• To date 111 publications from the consortium have been published in peer-reviewed journals, reporting work undertaken within the framework of MOLESCO. Many of these publications involve two or more Network partners. These include articles in high impact international journals such as Journal of the American Chemical Society, NanoLetters, Nanoscale, Nature Communications, Nature Materials, and Chemical Society Reviews. The publication list from our activities is available on the MOLESCO website: www.dur.ac.uk/molesco.

Final results and their potential impact and use.
It is widely acknowledged that within the next 10-15 years the fundamental size limitations of silicon-based technology will need to be overcome by a bottom-up approach. A transition to sub-10 nm electronics will require new materials and new devices, for which molecular-electronic materials have high promise. Attractive features of such materials include intrinsic functionalities integrated into their molecular structure and the availability of identical building blocks defined at the atomic scale. MOLESCO has taken molecular electronics beyond the current state-of-the-art and has delivered: (i) a comprehensive understanding of electron transport and switching in molecular junctions with metal or graphene electrodes; and (ii) new paradigms for single-molecule electronics, which overcome recognised roadblocks and deliver unprecedented molecular-scale switching functionality. By bringing together world-leading experts in molecular- and nano-electronics, MOLESCO has ensured that a cohort of researchers have gained the most-up-to-date knowledge and skills for a technology in which conventional silicon technology is supplemented and eventually replaced by sub-10 nm nanoelectronic building blocks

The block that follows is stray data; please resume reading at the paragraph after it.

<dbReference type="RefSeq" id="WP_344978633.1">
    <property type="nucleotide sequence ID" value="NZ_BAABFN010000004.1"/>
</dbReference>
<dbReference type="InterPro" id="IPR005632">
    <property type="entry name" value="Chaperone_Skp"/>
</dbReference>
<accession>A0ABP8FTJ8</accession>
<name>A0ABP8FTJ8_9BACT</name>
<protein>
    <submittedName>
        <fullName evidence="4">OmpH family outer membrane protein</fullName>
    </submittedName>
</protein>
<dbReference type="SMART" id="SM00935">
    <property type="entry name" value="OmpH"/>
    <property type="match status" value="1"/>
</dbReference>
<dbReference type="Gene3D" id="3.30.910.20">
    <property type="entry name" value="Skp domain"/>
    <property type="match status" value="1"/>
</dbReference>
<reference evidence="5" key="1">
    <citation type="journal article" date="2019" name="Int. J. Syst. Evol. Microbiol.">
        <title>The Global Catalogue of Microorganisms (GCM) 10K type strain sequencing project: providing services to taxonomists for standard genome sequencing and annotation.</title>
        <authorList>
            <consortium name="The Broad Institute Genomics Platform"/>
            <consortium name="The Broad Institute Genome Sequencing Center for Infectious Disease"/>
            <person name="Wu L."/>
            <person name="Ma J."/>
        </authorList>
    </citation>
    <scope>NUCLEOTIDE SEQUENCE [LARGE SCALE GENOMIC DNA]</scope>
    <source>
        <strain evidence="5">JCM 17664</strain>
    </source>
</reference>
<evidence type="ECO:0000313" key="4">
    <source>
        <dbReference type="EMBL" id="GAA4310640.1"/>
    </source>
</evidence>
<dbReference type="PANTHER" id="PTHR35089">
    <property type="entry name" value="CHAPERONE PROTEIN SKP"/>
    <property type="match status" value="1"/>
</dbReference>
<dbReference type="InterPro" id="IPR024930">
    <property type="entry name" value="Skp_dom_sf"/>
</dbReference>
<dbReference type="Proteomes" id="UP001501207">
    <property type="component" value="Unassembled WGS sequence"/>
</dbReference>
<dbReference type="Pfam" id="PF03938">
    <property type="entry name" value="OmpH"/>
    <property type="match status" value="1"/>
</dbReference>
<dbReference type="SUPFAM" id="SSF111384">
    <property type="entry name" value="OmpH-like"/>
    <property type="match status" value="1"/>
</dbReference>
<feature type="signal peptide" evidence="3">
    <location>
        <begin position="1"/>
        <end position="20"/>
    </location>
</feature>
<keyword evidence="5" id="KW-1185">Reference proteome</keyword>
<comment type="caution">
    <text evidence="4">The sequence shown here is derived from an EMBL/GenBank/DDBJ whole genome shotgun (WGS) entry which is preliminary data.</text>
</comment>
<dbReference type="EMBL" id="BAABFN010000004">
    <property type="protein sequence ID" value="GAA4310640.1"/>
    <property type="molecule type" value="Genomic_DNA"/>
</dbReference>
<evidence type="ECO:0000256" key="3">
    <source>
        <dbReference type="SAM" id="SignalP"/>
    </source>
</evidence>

This ITN has linked the activities of world-leading pan-European groups and trained researchers in an area of nanotechnology with immense potential for new discoveries and future wealth creation. The strong combination of academic and private sector partners has provided the critical mass needed for wide ranging impact. The ITN has:
• Enhanced the EU’s basic understanding of future molecular-scale electronics.
• Increased the efficiency of pre-competitive research.
• Trained the next generation of researchers in a wide breadth of interdisciplinary and intersectoral scientific and transferable skills. “Well-developed human resources in R&D are the cornerstone of advancement in scientific knowledge and technological progress” (The European Charter for Researchers).
• Reduced fragmentation and ensure long-term cohesion of molecular electronic research in Europe.
• Increased the awareness of the general public to advances in molecular electronics, nanoscience and technology.

Reported by

UNIVERSITY OF DURHAM
United Kingdom

Subjects

Life Sciences